Preliminary Documentation of Leukon Language
|Language||Leukon (also called Sikule)|
|Depositor||Tasnim Lubis, Nicholas Williams|
|Affiliation||Politeknik LP3I Medan, University of Potsdam|
|Collection Status||Collection online|
Summary of the deposit
This project focuses on initial documentation of Leukon, an endangered language of Simeulue island, Aceh Province, Indonesia. Leukon is spoken in just two villages on Simeulue island and is increasingly threatened due to rapid development and increased reliance on Indonesian and the local lingua franca, Aneuk Jamee. There is almost no prior literature on Leukon, and very little on the neighboring (likely related) languages, Sigulai, Devayan, Haloban, and Nias. This project will produce audiovisual documentation of Leukon, focusing on traditional work as a culturally important part of their indigenous knowledge.
Leukon is spoken in just two villages, Lafakha and Langi, both located in the Alafan district, on the island of Simeulue. Simeulue island is the northernmost of the Barrier islands of the west coast of Sumatra. Administratively, Simeulue is a part of Aceh Province, Indonesia. Leukon speakers are generally multilingual, due to the minority status of Leukon in Simeulue. Many speakers also have knowledge of two other local languages, Devayan (Simeulue) and Sigulai, as well as Aneuk Jamee, a lingua franca in Simeulue, and Bahasa Indonesia, the national language.
Leukon is spoken by approximately 1,200 people in just two villages, Lafakha and Langi, on the island of Simeulue in the Indonesian province of Aceh. Leukon is both endangered and undocumented.
Leukon is apparently related to the neighboring languages, Devayan (also called ‘Simeulue’) and Sigulai, both spoken on Simeulue island, and Haloban, spoken in the nearby group of islands called Pulau Banyak. These four languages are distinct from other languages of mainland Aceh (Acehnese, Gayo, Alas) as well as the local lingua franca Aneuk Jamee (similar to the Minang language). Leukon and the other languages of Simeulue and Pulau Banyak are apparently more closely related to Nias, a language spoken on the island of Nias just to the south. Not much is known about these languages or the precise nature of their relationships, through inheritance or contact, with each other and other languages in the region.
The largest language in Simeulue is Devayan, spoken by approximately 30,000 people. Sigulai is equally large, with at least 20,000 speakers. Leukon and Haloban are both much smaller, each spoken in just two villages (approximately 1,200 speakers). All four languages are increasingly endangered due to increased development, eco-tourism, and ongoing shifts to Aneuk Jamee and Indonesian. However, due to their small number of speakers and the presence of other dominant languages in the community, Leukon and Haloban appear particularly in danger. The Ethnologue lists the status of a language ‘Sikule’ (for which it lists ‘Sigulai’ as an alternate name and ‘Leukon’ as a dialect) as ‘6b:threatened.’ There is very little literature on any of these languages, so it is difficult at this point to say more. A recent survey (Aziz and Amery 2016) suggests that all four languages are endangered, but that varying attitudes place certain languages in an even weaker position (e.g. Haloban).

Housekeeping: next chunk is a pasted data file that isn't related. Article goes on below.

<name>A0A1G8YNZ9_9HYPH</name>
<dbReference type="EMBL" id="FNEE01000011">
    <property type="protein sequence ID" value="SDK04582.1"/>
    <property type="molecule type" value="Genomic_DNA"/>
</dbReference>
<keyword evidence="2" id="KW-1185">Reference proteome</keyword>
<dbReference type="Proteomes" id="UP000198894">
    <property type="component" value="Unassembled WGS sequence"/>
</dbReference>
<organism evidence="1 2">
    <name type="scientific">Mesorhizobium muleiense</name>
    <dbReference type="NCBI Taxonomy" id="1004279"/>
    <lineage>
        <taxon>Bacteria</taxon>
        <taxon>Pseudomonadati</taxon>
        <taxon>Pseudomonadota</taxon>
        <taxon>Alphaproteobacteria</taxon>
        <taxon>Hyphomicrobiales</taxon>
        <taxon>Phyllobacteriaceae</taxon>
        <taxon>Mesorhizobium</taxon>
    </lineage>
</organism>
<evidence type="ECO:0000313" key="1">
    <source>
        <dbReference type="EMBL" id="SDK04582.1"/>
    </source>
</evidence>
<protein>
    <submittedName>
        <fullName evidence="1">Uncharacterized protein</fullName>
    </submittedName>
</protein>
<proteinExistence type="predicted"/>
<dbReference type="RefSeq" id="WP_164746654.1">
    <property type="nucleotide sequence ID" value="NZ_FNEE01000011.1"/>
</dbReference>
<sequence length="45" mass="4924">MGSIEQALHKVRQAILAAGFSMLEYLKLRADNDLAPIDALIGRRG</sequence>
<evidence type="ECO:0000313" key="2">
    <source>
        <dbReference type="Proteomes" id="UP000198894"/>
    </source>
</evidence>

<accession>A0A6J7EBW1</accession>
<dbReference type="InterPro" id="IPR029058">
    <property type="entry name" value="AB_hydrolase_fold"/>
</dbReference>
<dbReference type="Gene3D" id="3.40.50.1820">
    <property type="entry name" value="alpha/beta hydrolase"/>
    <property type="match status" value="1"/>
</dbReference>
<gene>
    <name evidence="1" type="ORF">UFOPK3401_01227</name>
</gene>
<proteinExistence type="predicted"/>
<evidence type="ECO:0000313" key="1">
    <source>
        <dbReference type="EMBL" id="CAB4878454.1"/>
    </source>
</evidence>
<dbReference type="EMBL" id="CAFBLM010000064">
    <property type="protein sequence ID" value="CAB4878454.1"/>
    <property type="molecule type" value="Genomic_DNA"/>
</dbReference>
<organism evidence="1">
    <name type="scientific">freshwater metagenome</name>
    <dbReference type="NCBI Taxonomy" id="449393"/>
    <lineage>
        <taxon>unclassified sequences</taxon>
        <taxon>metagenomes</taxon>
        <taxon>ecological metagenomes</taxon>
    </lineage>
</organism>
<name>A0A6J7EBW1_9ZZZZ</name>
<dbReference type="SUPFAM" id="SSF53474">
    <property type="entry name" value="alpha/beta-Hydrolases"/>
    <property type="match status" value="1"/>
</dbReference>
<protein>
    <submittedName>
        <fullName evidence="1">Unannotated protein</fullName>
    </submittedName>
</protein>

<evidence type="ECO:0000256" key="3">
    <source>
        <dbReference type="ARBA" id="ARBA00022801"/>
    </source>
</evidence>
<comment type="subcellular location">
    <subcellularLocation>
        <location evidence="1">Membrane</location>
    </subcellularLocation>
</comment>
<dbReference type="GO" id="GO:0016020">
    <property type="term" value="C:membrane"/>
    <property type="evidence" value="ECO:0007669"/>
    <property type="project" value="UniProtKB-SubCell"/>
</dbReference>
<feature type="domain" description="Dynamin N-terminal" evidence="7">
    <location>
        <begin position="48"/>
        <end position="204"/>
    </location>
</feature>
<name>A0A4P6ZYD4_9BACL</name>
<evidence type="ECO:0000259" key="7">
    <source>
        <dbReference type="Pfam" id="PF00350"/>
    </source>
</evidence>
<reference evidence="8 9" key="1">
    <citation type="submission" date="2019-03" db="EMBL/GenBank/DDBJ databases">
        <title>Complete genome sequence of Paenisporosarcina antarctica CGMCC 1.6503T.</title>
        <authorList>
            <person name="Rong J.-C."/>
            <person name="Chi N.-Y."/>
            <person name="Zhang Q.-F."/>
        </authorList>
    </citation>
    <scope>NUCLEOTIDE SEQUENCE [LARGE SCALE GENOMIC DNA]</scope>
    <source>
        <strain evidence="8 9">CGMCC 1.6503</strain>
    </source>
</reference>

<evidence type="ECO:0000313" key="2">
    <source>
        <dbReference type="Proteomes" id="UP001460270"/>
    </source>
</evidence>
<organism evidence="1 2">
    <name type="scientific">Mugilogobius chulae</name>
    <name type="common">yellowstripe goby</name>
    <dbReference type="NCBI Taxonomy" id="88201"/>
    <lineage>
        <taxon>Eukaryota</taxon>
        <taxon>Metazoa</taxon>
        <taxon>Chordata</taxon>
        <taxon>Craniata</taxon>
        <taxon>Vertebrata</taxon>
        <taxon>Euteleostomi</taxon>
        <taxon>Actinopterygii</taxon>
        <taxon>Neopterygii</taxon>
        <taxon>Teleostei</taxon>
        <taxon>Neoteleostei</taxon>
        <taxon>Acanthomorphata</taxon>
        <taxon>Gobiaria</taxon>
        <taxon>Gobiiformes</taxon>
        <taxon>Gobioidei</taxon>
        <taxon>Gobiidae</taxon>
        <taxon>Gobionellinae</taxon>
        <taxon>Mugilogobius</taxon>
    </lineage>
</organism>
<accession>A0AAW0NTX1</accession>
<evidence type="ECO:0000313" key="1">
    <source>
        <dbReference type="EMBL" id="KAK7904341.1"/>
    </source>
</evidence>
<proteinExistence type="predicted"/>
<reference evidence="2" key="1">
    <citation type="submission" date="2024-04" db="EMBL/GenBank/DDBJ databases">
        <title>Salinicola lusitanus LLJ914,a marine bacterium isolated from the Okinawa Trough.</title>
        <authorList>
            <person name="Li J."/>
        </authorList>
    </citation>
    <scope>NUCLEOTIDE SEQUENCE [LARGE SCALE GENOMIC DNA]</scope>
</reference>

The Leukonese and other people of Simeulue live a subsistence lifestyle based on fishing and farming. This lifestyle is also changing as many residents prefer to take jobs in the civil service and other industries, which require use of Indonesian, Aneuk Jamee, and Devayan. Along with rapid development and increased tourism, these social and cultural changes are intensifying the already ongoing language shifts in the community.
This deposit includes a large amount of daily conversation, traditional work story, and special occasion. The documentation of this language will be preserve information about the existence of this language and it could be used for further research e.g to find out the language family, learning about the social-culture, linguistic aspect, etc. For community members, the documentation of language is useful as one effort to maintain their language especially their oral tradition that useful for their survive as living in an island with its beauty and disaster.
The deposit contains 35 hrs video recordings. It is consists of daily conversation, activity of fishing and making mat, personal narratives, special occasion, and consent. A portion of the collection includes transcription, translation, and annotation in .eaf files. It is also trilingual glossary and sketch grammar in PDF/A.
Acknowledgement and citation
To refer to any data from the collection, please cite as follows:
Lubis, Tasnim & Williams, Nicholas. 2019. Preliminary Documentation of Leukon Language. London: SOAS University of London, Endangered Languages Archive. Handle: http://hdl.handle.net/2196/00-0000-0000-0014-134E-C. Accessed on [insert date here].